Swine fever zone restrictions put pig prices at stand on

1 September 2000

Swine fever zone restrictions put pig prices at stand on

By Tamarind Davidson

CONTRACT pig prices remain at "stand on" levels as producers, caught up in swine fever surveillance zones, await news on whether they will receive compensation for slaughtering pigs under the welfare disposal scheme, which started today (Aug 30).

Although pigs in these zones are healthy, they cannot be marketed under MAFF restrictions put in place to control the spread of disease.

"Prices could go either way," says independent consultant Peter Crichton. "If compensation is paid for slaughter, this will reduce the number of pigs on the market and prices will rise. But if no payment is awarded then farmers simply cant afford to kill their animals.

"Unless some form of orderly marketing scheme is put into operation soon, pig producers will be severely affected. There are 50,000-60,000 pigs locked up in surveillance zones. When they flood the market in mid-September the price of bacon will drop significantly." This weeks adjusted eurospec average (AESA) is 102.18p/kg and has shown little change over the past two weeks. And any price rise caused by the swine fever outbreak is unlikely to be seen for a week or two. "I do not see the AESA rising much more than about 0.5p/kg."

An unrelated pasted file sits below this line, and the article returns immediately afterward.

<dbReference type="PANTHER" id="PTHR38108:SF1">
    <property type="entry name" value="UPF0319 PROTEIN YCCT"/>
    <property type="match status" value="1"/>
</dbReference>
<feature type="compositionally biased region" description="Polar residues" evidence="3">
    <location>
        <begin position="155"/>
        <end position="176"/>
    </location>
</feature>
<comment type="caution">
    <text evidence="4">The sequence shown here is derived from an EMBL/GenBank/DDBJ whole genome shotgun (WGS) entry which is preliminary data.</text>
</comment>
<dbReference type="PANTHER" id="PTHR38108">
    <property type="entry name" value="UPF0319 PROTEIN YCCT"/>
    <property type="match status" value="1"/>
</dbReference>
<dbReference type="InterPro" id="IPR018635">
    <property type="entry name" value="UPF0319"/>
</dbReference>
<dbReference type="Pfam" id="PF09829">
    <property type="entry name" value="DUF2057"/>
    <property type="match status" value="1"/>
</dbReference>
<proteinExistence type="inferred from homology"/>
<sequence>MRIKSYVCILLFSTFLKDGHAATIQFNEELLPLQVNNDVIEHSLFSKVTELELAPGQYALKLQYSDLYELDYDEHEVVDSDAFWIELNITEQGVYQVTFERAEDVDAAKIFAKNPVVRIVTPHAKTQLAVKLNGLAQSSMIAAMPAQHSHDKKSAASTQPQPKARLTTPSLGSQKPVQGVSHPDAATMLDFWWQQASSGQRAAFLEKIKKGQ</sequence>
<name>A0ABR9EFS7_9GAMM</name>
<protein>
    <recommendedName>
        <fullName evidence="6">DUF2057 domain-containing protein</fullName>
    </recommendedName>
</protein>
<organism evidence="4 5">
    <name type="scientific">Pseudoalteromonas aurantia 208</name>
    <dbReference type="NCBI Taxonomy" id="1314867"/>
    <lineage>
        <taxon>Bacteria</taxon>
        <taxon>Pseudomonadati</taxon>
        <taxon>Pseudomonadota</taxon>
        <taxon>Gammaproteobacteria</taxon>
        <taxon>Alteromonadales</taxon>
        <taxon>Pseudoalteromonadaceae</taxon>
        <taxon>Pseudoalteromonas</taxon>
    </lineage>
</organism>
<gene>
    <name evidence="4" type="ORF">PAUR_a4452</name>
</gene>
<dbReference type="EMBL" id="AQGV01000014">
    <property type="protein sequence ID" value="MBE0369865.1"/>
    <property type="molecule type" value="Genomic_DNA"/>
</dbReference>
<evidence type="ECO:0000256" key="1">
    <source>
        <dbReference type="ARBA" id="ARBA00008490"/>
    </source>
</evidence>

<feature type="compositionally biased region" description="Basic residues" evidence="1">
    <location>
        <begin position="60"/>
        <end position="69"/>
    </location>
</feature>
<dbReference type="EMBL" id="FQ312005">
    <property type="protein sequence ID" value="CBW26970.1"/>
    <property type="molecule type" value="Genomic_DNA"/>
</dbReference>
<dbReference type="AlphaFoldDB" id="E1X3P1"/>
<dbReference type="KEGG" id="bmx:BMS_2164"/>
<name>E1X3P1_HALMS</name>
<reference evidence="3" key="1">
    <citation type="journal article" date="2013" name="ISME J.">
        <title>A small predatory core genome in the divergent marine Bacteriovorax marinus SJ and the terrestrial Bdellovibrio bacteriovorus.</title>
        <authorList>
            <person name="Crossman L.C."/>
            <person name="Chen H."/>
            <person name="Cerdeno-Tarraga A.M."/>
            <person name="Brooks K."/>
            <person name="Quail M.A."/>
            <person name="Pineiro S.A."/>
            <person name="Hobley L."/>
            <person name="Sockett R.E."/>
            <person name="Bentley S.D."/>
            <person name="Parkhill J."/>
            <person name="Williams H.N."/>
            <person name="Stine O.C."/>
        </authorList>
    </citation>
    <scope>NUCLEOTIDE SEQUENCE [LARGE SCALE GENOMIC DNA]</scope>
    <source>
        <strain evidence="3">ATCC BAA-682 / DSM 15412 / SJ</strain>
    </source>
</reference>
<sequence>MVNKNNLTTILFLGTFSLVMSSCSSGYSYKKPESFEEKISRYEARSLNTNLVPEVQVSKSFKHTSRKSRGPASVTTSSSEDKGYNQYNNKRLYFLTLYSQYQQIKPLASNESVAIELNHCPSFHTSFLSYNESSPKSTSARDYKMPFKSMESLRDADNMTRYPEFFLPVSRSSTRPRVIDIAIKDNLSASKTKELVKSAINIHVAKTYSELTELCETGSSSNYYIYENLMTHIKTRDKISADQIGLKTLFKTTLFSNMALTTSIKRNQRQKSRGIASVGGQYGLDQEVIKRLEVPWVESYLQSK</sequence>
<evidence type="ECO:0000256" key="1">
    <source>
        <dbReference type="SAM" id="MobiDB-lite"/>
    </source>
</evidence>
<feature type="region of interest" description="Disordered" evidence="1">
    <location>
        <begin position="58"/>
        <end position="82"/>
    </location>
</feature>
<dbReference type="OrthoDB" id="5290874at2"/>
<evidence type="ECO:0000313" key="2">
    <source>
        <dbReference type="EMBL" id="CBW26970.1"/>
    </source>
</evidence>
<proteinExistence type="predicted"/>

Spot and live auction prices, which make up about 5% and 15-20% of the finished pig market, respectively, have firmed. "The shortage of pigs in East Anglia has led to a slight local increase in spot prices, but they will remain firm in the rest of the country," says Mr. Crichton.

Quotes for cutter/baconer pigs are in the 107-114p/kg range and the live markets are trading between 78-85p/kg liveweight. Finished pig prices typically slip during the summer holiday period and the weekly kill is also forecast to fall further to about the 225,000 level.

Most processors still report no problem with supplies, but it all depends on the decision on whether to award compensation for producers to slaughter their pigs, says a spokesman for Malton Foods.

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